NEW PORT RICHEY, Fla. (WFLA) — For some, New Port Richey’s Antiques at River Road was the place to go to find a buyer for unique items.
But at least four customers now accuse the shop of abruptly closing without giving them the opportunity to pick up their antiques, together valued at thousands of dollars, according to the customers.
“We feel cheated,” said customer Cherryl Gleghorn.
The shop owner, Gina Stewart, says the claims are not true. She points to contracts the customers signed, stating their items would be donated to charity if they failed to pick them up. The contracts are for four months, and buyers are supposed to receive phone calls if their items don’t sell. At that time, according to the contract, they would have two weeks to pick up items.
Three women who turned to 8 On Your Side claim they were never given that opportunity, and found the shop shut down, doors closed, and their items gone.
Cynthia Byrd said she consigned several items that her mother had left to the family when she passed away.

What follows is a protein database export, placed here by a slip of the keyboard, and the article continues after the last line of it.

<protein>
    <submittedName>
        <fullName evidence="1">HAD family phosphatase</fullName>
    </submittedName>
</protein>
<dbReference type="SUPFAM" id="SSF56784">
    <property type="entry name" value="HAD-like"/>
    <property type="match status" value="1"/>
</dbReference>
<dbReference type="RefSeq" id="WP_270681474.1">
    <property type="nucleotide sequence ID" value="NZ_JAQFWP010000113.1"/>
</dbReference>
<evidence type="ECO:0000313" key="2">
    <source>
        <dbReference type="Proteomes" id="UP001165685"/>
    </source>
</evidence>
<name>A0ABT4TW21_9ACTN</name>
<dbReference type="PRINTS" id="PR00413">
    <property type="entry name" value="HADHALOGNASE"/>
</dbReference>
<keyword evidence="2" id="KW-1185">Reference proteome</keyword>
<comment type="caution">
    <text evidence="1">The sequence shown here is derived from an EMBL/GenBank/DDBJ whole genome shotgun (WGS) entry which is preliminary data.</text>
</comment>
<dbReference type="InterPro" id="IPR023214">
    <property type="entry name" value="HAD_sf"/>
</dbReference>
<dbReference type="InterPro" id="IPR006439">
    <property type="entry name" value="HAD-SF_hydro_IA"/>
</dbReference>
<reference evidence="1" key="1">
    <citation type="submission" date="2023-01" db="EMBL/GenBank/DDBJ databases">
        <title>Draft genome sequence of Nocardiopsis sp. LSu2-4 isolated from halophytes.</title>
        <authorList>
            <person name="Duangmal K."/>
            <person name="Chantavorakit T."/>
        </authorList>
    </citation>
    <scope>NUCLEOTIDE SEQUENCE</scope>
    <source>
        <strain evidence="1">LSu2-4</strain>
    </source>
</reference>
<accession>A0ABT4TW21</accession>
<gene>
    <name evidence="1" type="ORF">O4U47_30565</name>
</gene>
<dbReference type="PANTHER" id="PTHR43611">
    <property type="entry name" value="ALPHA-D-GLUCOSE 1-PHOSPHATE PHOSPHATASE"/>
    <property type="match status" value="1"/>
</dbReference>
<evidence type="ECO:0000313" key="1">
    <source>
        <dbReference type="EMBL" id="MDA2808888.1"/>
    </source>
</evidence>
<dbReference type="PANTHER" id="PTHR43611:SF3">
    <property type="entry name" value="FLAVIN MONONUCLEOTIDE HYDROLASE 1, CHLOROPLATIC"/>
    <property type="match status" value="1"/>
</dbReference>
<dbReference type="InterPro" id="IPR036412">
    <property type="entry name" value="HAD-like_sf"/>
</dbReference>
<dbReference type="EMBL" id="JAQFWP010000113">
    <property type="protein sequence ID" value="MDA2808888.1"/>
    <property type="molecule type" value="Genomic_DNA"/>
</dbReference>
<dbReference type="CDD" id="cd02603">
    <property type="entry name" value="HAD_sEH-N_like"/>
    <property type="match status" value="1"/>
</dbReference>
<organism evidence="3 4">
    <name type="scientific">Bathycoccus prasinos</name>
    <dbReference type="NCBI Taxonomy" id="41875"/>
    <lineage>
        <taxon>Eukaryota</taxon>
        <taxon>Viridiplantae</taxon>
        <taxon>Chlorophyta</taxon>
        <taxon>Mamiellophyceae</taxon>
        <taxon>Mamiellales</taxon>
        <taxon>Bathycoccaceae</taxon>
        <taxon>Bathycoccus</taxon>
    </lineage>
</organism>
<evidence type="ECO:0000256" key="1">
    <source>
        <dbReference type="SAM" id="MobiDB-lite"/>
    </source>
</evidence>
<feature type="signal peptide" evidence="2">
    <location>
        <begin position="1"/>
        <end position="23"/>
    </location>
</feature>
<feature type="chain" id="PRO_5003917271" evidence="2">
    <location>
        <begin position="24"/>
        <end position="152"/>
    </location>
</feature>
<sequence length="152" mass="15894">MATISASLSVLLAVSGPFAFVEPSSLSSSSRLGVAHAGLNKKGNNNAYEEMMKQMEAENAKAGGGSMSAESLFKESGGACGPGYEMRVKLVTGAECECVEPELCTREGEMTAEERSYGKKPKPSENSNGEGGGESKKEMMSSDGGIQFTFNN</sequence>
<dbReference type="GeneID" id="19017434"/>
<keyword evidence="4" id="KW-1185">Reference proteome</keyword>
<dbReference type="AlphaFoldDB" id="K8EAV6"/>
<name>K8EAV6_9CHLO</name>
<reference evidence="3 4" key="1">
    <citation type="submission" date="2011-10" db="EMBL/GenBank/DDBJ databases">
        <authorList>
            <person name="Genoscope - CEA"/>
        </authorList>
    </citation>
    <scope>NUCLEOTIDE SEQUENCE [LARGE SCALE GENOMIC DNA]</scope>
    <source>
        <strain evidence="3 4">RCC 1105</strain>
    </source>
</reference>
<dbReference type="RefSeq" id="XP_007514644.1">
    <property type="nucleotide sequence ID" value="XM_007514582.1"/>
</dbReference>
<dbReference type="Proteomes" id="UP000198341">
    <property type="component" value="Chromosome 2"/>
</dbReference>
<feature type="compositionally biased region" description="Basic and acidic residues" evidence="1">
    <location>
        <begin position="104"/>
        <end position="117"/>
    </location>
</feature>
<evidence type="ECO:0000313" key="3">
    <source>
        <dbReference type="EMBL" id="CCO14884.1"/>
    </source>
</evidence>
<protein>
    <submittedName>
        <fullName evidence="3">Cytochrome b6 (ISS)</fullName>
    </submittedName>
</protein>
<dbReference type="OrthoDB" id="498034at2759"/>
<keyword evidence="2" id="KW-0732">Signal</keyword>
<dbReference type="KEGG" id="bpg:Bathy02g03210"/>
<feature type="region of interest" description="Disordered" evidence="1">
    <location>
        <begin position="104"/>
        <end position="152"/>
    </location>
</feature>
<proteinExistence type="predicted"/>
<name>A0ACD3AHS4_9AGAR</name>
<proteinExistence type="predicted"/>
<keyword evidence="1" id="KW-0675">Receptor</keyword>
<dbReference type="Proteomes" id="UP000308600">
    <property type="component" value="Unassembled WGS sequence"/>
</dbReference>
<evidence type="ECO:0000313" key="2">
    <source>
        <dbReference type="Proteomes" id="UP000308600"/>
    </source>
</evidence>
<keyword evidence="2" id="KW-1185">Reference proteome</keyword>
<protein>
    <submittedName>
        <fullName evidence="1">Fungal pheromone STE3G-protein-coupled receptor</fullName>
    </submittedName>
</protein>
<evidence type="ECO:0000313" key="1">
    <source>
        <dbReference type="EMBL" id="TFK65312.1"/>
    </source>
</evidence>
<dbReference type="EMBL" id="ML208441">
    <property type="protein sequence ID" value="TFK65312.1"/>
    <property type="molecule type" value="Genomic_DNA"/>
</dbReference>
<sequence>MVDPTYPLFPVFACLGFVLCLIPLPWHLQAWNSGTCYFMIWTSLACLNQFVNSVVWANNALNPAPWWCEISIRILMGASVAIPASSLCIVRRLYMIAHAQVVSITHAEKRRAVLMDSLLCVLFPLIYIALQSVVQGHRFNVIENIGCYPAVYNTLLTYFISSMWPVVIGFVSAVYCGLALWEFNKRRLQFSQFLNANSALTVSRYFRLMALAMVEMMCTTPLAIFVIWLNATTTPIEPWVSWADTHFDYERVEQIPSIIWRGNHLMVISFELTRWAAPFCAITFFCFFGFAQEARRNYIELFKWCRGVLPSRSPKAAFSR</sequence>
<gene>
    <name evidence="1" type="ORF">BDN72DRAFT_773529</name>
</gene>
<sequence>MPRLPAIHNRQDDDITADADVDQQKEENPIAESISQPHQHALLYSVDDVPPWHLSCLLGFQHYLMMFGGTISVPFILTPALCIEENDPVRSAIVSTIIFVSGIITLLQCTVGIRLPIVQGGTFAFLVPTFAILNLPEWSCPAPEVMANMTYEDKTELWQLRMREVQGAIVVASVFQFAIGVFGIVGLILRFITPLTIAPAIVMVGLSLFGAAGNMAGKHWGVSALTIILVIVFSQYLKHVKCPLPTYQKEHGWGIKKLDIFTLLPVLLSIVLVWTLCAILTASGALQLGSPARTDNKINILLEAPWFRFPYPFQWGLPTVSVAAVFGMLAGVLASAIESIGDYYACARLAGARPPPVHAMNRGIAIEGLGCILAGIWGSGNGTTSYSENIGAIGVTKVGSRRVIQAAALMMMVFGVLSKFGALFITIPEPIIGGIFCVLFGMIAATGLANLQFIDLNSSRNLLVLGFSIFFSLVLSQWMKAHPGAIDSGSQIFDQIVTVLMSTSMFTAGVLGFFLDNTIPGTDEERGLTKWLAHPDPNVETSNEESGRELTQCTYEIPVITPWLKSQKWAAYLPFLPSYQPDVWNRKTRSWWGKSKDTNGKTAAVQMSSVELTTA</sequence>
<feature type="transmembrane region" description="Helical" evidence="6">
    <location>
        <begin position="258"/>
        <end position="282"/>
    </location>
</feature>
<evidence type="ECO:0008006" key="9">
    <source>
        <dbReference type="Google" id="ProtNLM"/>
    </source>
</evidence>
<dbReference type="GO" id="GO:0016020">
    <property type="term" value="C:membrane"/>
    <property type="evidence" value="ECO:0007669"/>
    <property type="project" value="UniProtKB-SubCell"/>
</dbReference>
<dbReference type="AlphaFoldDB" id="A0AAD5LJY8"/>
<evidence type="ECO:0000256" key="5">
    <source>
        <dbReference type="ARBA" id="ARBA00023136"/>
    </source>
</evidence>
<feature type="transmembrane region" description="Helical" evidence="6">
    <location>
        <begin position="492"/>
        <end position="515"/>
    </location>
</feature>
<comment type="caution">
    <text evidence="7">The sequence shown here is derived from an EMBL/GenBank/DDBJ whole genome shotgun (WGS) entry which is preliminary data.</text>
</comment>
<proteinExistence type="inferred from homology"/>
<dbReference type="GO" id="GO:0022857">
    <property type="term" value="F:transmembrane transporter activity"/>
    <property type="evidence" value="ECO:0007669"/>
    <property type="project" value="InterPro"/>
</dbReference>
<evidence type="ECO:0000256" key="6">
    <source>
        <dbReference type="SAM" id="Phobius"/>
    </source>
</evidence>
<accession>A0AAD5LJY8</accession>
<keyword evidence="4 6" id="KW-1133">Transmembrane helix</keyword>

“I wanted someone who really enjoyed this type of décor to buy it and keep it in their house and maybe pass it on to their family,” Byrd said.
The women turned to 8 On Your Side for help getting answers from the shop owner, after they say she stopped returning phone calls.
The customers also filed police reports. New Port Richey Police investigated, and a detective’s report determined Stewart “had an ongoing course of conduct which misled the victims under false pretenses.”
The detective wrote in his report that Stewart claimed she donated the items to certain charities. He then checked with staff at those charities and was unable to find evidence that the particular items in question were ever donated.
The police department took the case to the State Attorney’s Office, but charges have not been filed. The State Attorney’s Office determined “no crimes have been committed by Stewart,” and advised the customers to file a civil case.
Byrd tells 8 On Your Side she only wants her items back.
“I just wish she would tell us where she took them,” Byrd said.
When contacted by 8 On Your Side, Stewart called the items “junk” and shut her front door. She later sent an email to 8 On Your Side, stating, “They signed agreements stating that they agreed to donate the items to local charities if they did not sell. Any items that were not picked up by deadline were donated. Just as they signed and agreed to.”
The women say there were supposed to receive phone calls with the opportunity to pick up items, and they claim that phone call never came.
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